> >have, over the past 30 years, refused to acknowledge that the
> >Confederacy ''helped shape the political beliefs and institutions of the
> >United States (and through it democracy worldwide).'' Johansen documents
> >extent to which historians and mainstream commentators on ''the Right''
> >ridiculed and summarily dismissed this idea without having had the
> >courtesy to
> >take the time to read the historical evidence.
> >In brilliant fashion, Gregory Cajete, Tewa Pueblo, provides a summary of
> >thousands of years of indigenous science grounded in indigenous
> >worldviews. In
> >Chapter 16, ''Western Science and the Loss of Natural Creativity,'' he
> >in a profoundly poetic manner: ''Native science is a reflection of the
> >metaphoric mind and is embedded in creative participation with nature. It
> >reflects the sensual capacities of humans. It is tied to the spirit, and
> >both ecological and integrative.'' In my view, Cajete does an amazing job
> >articulating the existence of an indigenous science paradigm that
> >cognitive and behavioral basis for a way of life that suggests an
> >meaningful alternative to the death-dealing, empire-domination model that
> >be traced back to Western Christendom, which continues to afflict the
> >The book recognizes Lee Klinger as ''one of the world's leading scholars
> >earth science systems.'' Klinger contributes ''Ecological Evidence of
> >Large-Scale Silviculture by California Indians,'' in which he provides an
> >unusual look at the forests of California. He observes, ''I conclude that
> >California Indians of the Sierra Nevada and Coast Ranges were not simple
> >hunter-gatherers, but, instead, were sophisticated farmers who practiced
> >sustained silviculture [forest cultivation] that involved the cultivation
> >oaks, buckeyes, bays, pines, and other nut-bearing trees in vast
> >Part of the evidence that he points to includes the intentional
> >that indigenous peoples of California employed in relation to ''the
> >coast redwoods and giant sequoias, the largest trees in the world, which
> >apparently planted many thousands of years ago and have been carefully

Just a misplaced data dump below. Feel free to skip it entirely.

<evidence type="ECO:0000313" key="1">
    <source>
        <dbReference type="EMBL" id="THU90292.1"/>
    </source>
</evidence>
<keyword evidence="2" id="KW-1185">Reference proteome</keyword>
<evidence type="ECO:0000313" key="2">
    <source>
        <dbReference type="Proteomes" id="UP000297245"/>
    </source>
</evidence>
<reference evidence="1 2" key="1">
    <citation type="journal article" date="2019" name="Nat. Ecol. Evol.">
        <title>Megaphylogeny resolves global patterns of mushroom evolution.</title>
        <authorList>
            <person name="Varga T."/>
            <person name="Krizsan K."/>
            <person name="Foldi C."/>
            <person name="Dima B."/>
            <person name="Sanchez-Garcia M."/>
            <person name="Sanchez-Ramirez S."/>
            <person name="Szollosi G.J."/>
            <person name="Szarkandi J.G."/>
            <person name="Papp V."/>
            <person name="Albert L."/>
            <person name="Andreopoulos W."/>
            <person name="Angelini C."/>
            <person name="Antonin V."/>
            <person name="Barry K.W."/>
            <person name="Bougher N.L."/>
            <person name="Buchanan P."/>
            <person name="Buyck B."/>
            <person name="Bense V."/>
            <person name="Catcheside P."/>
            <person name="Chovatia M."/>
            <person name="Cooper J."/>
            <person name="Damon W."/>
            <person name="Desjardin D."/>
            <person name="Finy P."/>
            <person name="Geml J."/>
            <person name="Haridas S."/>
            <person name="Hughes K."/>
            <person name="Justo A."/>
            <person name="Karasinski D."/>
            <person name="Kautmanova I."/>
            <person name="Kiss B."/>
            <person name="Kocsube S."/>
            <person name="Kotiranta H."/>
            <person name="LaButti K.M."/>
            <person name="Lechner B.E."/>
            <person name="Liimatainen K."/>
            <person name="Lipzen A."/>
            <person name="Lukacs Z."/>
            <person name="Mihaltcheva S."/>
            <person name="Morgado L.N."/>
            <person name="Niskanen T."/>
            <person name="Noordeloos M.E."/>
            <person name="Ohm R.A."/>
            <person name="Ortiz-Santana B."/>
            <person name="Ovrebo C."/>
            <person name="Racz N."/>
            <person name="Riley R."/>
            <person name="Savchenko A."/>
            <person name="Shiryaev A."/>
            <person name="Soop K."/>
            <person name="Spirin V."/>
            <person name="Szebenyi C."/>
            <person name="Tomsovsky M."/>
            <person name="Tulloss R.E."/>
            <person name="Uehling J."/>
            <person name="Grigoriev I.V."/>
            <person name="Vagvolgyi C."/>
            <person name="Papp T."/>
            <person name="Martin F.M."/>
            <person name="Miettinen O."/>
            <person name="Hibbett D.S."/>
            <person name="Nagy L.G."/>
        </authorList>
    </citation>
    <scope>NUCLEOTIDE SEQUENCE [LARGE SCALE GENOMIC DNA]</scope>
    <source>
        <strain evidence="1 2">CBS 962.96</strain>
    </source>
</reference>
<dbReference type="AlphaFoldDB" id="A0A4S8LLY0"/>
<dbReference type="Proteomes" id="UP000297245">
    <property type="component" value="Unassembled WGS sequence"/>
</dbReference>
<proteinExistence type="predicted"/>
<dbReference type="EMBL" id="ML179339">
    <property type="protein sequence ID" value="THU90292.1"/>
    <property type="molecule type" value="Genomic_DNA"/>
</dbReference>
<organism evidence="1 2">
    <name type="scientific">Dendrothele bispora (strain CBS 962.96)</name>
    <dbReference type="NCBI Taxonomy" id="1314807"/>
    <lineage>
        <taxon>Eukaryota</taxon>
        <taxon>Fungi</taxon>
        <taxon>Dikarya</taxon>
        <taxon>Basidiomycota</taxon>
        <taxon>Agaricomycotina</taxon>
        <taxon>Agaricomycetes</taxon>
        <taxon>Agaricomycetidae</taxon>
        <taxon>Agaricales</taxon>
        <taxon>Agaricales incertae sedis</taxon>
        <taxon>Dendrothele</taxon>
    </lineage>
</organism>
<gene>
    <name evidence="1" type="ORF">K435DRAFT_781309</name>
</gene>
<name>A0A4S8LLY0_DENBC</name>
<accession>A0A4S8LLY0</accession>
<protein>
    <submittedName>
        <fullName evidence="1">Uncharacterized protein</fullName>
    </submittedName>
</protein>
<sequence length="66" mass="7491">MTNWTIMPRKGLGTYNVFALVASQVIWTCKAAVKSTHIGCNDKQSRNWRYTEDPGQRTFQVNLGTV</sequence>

> >ever since.''
> >Barbara Alice Mann, Seneca, contributed Chapter 7, ''Where Are Your
> >Missing In Action.'' She argues that ''women are missing in action in
> >all studies of Native America, whether historical, social, or
> >anthropological.'' Mann points out: ''This being the twenty-first
> century, it
> >is well past time for scholars to stop treating Native American history
> >though only men saw, thought, acted, and spoke. Women saw, thought,
> >spoke too.'' Mann says that ''it is incumbent upon (especially Native
> >American!) scholars to rectify the Western obliteration of women from the
> >record, surely the most unconscionable of the many misrepresentations
> >have been foisted on Native America by Euro-America.''
> >Additional chapters include: ''Overcoming Hegemony in Native Studies
> >Programs'' by Devon A. Mihesuah, Oklahoma Choctaw; ''Preserving the
> >Principles of Sustainability in Mi'KMaw Forms of Communication'' by Trudy
> >Sable; ''Traditional Native Justice: Restoration and Balance, Not
> >'Punishment''' by Rudy Al James (ThlauGooYailthThlee - the First and
> >Raven), lead judge of the Kuiu Thlingit Nation of Alaska; and a number of
> >other great pieces.
> >''Unlearning the Language of Conquest'' is a must-read. It provides a
> >appreciation for how the collective wisdom of indigenous knowledge
> systems is
> >able to make a meaningful contribution to the world while providing a
> >much-needed means of challenging the destructive hegemony of Western
> >Steven Newcomb is Indigenous Law Research Coordinator for Kumeyaay
> >College and the Sycuan Education Department, co-founder and co-director
> >Indigenous Law Institute, a research fellow with the American Indian
> >and Media Initiative at Buffalo State College in New York, and a
> >Indian Country Today.
> >"Today's Understanding is Tomorrow's Reality"